COVID maintains grip on campuses


Caleb Geer

As a result of schooling during COVID-19, the turnaround between isolation and going back to school made it difficult to be a student.

by Kyle Werner, Feature Editor

The effects of COVID-19 linger, both in cases, deaths and the educational consequences that millions of students are facing. 

Since it was declared a public health emergency in March 2020, young adults have had a behavioral change and an academic decline according to a 2021 Pew Research Poll.. 

COVID-19 was not just a problem during the height of the pandemic. Colleges across the country are now seeing the aftermath of how it affected millions of students who lived the reality of online learning and COVID-19 protocol in the transition into college. 

Tayler Keitzer, the director of the first-year experience and community engagement at Simpson College, has seen how the collegiate life pre-COVID-19 evolved during the pandemic, completely changing what it means to be a student, a faculty member or a staff. 

“I think expectations have been different for the past few years due to COVID,” Keitzer said. “Students are navigating how to adjust to these new expectations and/or how to adjust the expectations back to pre-COVID-19.”

There was a five-month gap in education between March and the beginning of the new school year in 2020, leaving students behind academically. After this gap, learning was different than in the pre-COVID-19 world. 

The pandemic changed the way campus worked.  

Students and teachers had to adapt to remote learning, a distinct change from what learning had looked like before COVID-19.

Online learning means more distractions than in the classroom, resulting in shorter attention spans. Students were forced to face the reality that learning would look a lot different than it had before.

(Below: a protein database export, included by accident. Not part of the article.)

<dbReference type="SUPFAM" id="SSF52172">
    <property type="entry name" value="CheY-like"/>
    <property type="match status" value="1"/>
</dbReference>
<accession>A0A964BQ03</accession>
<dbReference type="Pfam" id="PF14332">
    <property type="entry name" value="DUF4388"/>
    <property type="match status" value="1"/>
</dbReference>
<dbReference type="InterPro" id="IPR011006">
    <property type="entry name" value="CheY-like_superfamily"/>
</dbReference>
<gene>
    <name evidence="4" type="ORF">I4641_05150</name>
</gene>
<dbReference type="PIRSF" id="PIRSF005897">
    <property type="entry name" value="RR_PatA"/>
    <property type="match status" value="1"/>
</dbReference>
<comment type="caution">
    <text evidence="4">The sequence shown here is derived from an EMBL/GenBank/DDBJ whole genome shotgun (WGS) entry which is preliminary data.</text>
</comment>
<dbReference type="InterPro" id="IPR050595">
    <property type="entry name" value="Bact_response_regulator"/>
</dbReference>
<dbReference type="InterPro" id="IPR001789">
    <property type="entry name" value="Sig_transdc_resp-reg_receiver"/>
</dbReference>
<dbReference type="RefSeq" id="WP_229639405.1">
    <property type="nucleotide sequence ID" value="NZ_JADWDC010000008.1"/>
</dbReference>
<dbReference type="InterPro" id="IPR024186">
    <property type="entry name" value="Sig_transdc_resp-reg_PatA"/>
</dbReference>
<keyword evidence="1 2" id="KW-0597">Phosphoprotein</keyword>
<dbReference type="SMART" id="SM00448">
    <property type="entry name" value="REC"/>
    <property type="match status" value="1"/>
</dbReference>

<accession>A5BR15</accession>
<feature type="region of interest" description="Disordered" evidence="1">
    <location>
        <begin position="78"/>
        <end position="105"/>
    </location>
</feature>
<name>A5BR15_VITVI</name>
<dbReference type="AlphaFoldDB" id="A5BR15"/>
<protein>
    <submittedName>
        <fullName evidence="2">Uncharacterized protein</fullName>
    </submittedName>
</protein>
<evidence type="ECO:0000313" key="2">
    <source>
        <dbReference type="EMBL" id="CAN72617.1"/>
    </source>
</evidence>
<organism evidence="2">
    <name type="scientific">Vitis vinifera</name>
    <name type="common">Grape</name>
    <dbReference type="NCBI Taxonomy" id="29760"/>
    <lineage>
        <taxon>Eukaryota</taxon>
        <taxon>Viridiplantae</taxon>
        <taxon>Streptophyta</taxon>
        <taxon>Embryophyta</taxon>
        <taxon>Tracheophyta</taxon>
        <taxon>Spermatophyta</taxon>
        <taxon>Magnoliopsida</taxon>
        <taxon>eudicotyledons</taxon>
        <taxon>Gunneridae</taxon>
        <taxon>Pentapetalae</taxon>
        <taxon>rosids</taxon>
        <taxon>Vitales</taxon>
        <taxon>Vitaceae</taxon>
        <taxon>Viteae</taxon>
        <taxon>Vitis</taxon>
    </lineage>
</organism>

This amounted to less hands-on learning, less social interaction, less time with professors and more time to be distracted. 

First-year Kenzie Van Haaften experienced the brunt of COVID-19 during high school.

“There was so much uncertainty in my daily life that it was hard to concentrate on school because it seemed like the least of my problems,” Van Haaften said. “We had no idea what was going on.” 

As a result of schooling during COVID-19, the turnaround between isolation and going back to school made it difficult to be a student.

“While I consider myself a strong student, those years I missed feel like a hole. Because some of my classes just ended, I feel like my high school learning is incomplete,” Van Haaften said. “I had become a completely different person than I was pre-covid, which came with not knowing what I wanted my future to look like.”

COVID-19 put a hold on learning for students across the nation. These students are suffering academically as a result of the pandemic. 

A study done by The Cureus Journal of Medical Study in September 2022 noted that because of adaptions such as social distancing and isolation, there was a direct impact on the adolescent psyche. 

The study states, “Social behavioral adaptations lead to increased incidence of psychosocial problems, worsening of preexisting mental illness, and fears of infection, uncertainty, isolation, and stress.”

Olivia Sanchez of The Hechinger Report noted the students who had a disrupted academic career are now struggling academically more than ever before, especially in the transition to collegiate learning. “Professors and students say the remote learning that students were stuck with during the pandemic wasn’t as good as what they would have had in person,” Sanchez said. 

According to those in leadership positions at Simpson, these changes are visible in the classroom. 

Elise Boulton, an SC Leader, interacts with incoming students on a daily basis, working to help them adjust to college academics and life on campus.

Seeing these struggles in real time, Boulton said she noticed these issues arising in the classroom. 

“There are college students freely cursing in class after being asked to stop,” Boulton said. “Some have even raised their hands and asked if they could drop the course in the middle of the class.”

Part of college life is being involved in clubs and organizations on campus, but the aftermath of social isolation and social distancing left that involvement aside. 

“I’ve seen slipping grades and lower involvement in extracurriculars,” Boulton said. “They also refuse to do the ‘fun’ stuff.”

The pandemic left fear within millions of people, changing the mentality people had about the future. Students began to worry about something that suddenly felt much bigger than school: what the new normal would be with COVID-19.

“I was so worried about another pandemic or something taking away more of my time that I couldn’t even think about the future,” Van Haaften said. “I wasn’t sure what the future could even look like with the way things were.”

Students have to adjust to the reality of online learning and changed expectations and the consequences of these come to a head when they enter college life.